Students may not readily translate classroom communication expectations to the online format. Setting these expectations from the start, and modeling expectations in all communication, will help students engage in the online format more quickly and confidently. Since it often isn’t obvious to students how to replicate their in-class interactions in the online environment, explain how they should interact with you, the study module, and their peers.

4.

Tell learners what to expect from you and when to expect it.

• Tell students when they will receive an answer to an emailed question (e.g., 24 hours, 48 hours, etc.) and when they can expect assignment grades and feedback.

Disruption that is caused to the students can be minimized when the structure of the study unit is clearly presented, and students know what to expect from the teacher and when. This is especially important when transition is rapid, and uncertainty is perceived.

5.

Identify any relevant changes to any study unit and institutional policies.

• Let students know immediately if there are changes to due dates/times for assignments.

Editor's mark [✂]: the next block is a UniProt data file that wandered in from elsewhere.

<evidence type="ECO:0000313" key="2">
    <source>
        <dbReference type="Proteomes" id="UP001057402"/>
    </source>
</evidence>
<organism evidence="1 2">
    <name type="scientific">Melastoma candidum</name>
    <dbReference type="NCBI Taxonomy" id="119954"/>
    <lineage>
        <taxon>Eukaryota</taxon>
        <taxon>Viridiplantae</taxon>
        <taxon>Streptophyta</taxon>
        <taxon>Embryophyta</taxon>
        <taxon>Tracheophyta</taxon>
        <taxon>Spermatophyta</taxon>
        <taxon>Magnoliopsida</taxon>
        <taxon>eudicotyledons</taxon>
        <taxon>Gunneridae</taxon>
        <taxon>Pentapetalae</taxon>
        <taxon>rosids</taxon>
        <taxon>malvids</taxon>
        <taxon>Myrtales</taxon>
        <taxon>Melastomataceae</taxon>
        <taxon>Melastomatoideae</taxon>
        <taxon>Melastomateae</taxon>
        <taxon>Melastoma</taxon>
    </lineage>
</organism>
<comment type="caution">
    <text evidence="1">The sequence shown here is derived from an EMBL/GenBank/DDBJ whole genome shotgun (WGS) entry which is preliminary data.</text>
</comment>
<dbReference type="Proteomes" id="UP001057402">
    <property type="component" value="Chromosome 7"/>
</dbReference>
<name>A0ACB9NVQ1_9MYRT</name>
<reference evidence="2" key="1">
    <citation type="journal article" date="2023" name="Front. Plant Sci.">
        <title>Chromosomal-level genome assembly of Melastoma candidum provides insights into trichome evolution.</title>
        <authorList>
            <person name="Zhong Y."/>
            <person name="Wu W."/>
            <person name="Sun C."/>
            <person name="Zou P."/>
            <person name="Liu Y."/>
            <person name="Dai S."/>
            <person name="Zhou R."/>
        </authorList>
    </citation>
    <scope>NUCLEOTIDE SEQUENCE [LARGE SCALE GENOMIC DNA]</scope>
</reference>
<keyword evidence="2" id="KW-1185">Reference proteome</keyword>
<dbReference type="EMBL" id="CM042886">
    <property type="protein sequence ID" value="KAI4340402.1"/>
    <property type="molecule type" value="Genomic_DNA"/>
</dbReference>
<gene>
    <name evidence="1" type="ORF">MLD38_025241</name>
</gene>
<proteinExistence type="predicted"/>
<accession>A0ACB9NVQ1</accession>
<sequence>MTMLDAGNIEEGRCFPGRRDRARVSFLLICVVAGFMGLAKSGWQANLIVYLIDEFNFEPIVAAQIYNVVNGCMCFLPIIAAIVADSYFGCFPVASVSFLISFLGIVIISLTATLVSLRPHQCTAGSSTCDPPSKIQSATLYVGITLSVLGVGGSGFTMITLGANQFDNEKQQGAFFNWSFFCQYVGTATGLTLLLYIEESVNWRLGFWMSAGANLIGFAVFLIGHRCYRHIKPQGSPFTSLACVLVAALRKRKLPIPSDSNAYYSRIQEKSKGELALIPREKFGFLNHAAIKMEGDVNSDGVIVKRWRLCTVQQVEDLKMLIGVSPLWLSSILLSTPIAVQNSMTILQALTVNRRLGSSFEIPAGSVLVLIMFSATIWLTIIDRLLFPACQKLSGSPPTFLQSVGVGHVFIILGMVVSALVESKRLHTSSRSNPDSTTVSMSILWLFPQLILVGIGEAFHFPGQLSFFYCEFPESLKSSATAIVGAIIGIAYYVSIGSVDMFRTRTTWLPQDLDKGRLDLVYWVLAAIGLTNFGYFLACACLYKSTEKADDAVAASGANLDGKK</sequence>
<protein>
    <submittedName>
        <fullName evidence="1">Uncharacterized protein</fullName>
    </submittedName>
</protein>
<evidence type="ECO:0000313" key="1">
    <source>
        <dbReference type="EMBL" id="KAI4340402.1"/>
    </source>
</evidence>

Rapid move to online education may alter important dates and students will need to be alerted of any changes as quickly as possible.

6.

Explain to your students how the learning materials help them complete the activities of the study unit and achieve the intended learning objectives.

• Regardless of the way the study unit is carried out, it is important to make sure that the activities chosen and ways of assessing support the achievement of learning objectives.
• Reflect on how you begin your F2F class sessions and use that to create a module/unit introduction that is text-based or a short video that you record. You can post this as an announcement or send via email. In this Module Introduction, explain to students how what they’re reading or watching that week connects to the study units learning objectives.

In class, students rely on your introductions and contextualization of instructional materials, and the same is true online. A short explanation of what material they’ll be interacting with that week, any particular areas of importance, and how they’ll use the material to do well on the aligned assessments will improve their ability to engage with the material.

7.

Specifically explain how each assignment is related to the objectives of the study module and how you will evaluate submitted work.

• Provide clear and relevant examples and explicate how different assignments or tasks are connected to a larger whole and achieving the goals of the study unit. Present clear and transparent description of how assignments are being assessed. Think about how assessment directs the way students learn. For example, if you wish that the student conveys critical thinking or works collaboratively with others, think about what kind of assessment really enables these aspects to come to light; also in a way that the student is able to identify the development of such skills/knowhow.